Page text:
These days the Rocky Mountain rendition of roots music is kept alive by several generations claiming a unique slant on mountain music as their own, taking Bill Monroe's bluegrass and infusing it with contemporary elements to make it as vibrant as any evolving genre.
The parallels are plain to see alongside a Rockies team that has borrowed from traditional baseball while forging its own Rocky Mountain brand of the ol' ball game.
Sam Bush embodies Colorado's unique crossroads where baseball and bluegrass meet, coining a genre with his seminal band, New Grass Revival. While Bush was hailed as both the Jerry Garcia and the Keith Richards of bluegrass, the band's banjo player, Bela Fleck, once described their musical amalgamation as the product of "Bill Monroe getting together with Aretha Franklin and taking a trip to Jamaica."
The Kentucky native and longtime Cardinals fan has had a 34-year love affair with Colorado, revolving around the unique character of the Telluride Bluegrass Festival, initially dreamed up as a way of getting New Grass Revival out to Colorado. The groundbreaking mandolin and fiddle player endures as one of Colorado's favorite musicians and is second only to Monroe in his impact on bluegrass music.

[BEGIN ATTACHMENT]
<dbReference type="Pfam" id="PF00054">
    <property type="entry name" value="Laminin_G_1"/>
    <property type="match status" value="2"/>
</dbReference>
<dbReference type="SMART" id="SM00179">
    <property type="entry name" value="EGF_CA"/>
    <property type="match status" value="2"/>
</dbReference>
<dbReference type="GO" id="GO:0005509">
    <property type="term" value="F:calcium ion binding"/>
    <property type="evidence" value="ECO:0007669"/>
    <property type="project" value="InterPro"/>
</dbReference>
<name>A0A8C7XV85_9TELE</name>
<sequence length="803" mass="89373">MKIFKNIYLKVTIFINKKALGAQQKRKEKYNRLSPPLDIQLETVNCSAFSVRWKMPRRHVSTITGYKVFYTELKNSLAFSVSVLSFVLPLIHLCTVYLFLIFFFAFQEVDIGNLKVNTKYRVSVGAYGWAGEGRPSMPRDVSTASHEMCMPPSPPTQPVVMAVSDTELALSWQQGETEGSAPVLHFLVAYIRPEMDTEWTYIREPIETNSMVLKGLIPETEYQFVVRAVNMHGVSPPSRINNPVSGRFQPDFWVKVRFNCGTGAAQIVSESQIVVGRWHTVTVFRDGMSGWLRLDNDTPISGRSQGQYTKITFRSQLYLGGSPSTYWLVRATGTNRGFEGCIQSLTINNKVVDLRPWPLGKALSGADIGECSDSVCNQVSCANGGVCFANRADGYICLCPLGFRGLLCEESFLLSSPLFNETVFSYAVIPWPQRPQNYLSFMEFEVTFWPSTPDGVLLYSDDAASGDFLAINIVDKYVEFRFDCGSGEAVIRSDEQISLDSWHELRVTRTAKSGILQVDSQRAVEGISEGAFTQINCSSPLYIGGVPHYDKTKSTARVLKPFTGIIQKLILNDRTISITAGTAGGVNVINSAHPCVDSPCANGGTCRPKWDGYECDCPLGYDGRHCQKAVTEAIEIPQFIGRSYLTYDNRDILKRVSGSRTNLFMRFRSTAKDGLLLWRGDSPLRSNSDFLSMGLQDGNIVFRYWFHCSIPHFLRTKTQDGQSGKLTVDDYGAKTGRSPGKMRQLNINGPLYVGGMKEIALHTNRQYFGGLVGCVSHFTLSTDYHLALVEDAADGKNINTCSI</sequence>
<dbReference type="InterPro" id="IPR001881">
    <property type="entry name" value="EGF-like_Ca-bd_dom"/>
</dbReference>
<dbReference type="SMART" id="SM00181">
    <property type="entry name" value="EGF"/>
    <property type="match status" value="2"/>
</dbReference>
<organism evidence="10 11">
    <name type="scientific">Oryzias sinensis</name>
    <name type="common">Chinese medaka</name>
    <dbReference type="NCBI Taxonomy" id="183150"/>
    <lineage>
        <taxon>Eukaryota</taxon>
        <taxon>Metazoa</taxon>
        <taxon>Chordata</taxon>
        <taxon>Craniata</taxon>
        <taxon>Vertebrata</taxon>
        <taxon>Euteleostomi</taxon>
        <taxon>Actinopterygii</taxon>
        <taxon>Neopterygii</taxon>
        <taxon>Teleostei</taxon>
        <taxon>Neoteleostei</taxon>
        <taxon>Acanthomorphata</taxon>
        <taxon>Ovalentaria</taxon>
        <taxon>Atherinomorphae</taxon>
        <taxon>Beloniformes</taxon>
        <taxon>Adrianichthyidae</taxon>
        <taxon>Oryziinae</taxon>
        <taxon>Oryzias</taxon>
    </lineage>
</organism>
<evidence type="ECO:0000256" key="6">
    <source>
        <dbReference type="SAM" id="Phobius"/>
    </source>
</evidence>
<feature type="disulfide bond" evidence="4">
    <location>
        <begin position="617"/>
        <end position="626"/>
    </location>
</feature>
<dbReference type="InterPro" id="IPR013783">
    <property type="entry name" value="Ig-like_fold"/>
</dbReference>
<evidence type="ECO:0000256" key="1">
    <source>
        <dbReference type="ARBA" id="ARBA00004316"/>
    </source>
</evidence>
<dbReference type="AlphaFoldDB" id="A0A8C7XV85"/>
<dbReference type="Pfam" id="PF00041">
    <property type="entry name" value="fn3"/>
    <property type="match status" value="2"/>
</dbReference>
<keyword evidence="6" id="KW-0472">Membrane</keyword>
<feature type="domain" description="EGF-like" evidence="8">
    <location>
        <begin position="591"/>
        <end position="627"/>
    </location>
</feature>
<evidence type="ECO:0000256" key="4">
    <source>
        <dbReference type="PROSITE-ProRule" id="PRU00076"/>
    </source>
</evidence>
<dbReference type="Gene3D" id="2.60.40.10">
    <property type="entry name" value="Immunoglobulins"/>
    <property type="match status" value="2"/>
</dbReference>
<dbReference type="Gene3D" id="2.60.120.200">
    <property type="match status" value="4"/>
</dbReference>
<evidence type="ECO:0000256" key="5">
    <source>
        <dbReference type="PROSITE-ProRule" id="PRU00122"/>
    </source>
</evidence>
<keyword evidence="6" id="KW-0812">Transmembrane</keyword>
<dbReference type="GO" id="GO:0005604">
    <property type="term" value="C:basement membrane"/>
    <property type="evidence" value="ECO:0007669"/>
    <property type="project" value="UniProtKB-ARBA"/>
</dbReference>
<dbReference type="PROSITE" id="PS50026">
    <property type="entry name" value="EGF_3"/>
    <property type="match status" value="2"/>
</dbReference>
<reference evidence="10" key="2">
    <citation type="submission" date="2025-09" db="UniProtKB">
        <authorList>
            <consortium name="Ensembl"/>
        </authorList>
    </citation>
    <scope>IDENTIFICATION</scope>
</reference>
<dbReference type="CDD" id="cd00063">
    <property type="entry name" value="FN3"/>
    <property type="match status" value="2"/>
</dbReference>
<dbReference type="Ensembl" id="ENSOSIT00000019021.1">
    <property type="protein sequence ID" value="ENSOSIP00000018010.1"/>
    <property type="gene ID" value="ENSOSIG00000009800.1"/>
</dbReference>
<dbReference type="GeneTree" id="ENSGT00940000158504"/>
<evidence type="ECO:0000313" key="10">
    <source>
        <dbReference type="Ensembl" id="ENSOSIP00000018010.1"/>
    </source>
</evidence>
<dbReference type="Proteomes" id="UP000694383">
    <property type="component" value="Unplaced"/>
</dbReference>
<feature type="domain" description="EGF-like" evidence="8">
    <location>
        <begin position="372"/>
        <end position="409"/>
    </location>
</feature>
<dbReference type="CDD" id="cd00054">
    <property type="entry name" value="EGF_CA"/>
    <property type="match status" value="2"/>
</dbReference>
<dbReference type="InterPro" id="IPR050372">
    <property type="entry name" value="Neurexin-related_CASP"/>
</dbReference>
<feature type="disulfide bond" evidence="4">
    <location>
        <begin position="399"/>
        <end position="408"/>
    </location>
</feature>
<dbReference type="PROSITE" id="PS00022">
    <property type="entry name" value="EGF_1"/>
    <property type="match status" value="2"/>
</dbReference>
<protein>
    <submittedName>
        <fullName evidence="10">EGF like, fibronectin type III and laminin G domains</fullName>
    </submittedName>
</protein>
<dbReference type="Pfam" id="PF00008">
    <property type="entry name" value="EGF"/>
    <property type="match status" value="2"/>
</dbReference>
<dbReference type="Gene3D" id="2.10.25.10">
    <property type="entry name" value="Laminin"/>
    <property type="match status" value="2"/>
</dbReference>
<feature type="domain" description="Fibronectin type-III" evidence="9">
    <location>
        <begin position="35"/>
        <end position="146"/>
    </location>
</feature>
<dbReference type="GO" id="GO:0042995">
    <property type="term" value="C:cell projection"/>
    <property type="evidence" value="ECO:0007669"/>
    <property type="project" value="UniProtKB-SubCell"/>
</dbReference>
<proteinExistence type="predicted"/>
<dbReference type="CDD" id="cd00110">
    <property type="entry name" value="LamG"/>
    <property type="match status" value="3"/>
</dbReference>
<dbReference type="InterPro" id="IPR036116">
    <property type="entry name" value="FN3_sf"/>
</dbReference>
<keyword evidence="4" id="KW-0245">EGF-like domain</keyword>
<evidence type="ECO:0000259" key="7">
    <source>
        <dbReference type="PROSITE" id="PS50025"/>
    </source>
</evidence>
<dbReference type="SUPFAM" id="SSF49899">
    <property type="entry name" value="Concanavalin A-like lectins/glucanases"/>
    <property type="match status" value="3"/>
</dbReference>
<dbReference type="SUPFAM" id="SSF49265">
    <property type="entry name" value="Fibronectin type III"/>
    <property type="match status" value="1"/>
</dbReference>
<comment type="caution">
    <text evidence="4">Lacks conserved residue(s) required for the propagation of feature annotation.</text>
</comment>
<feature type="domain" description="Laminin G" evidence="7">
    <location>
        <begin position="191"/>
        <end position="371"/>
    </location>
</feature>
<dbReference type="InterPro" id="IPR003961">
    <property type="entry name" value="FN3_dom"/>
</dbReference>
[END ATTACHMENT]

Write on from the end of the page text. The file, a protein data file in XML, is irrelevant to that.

But bluegrass holds a slim lead over baseball as Bush's passionate obsession, and he often combines the two when hitting the state in the summer time.
"Lynn and I love getting to come to Rockies games," Bush said of the pastime he shares with his wife. "We try doing it before Telluride each year. We saw the Rockies take the first two games in that Yankees sweep this year in June. It was really sweet to see them sweep the Yankees at Coors."
While Bush is on stage, Lynn is often waiting in the wings, dialing up scores on her cell phone, and both Bushes have been rabid Rockies rooters through the season. Though Bush is a Cardinals fan first and foremost -- his ode to Ozzie Smith was distributed in hospitality packages at the shortstop's Hall of Fame induction -- he has no qualms looking to the mountains in those rare autumns when the Redbirds go missing.
"The Rockies just take care of the fundamentals," Bush said. "If I'm not mistaken, weren't the Rockies the best fielding team in the history of ball? I guarantee you, that adds up in close games."
As a fixture in the Nashville scene, Bush is immersed in Helton Country, where the locals still talk about Todd's toddler days and his emergence on both the football and baseball fields at the University of Tennessee.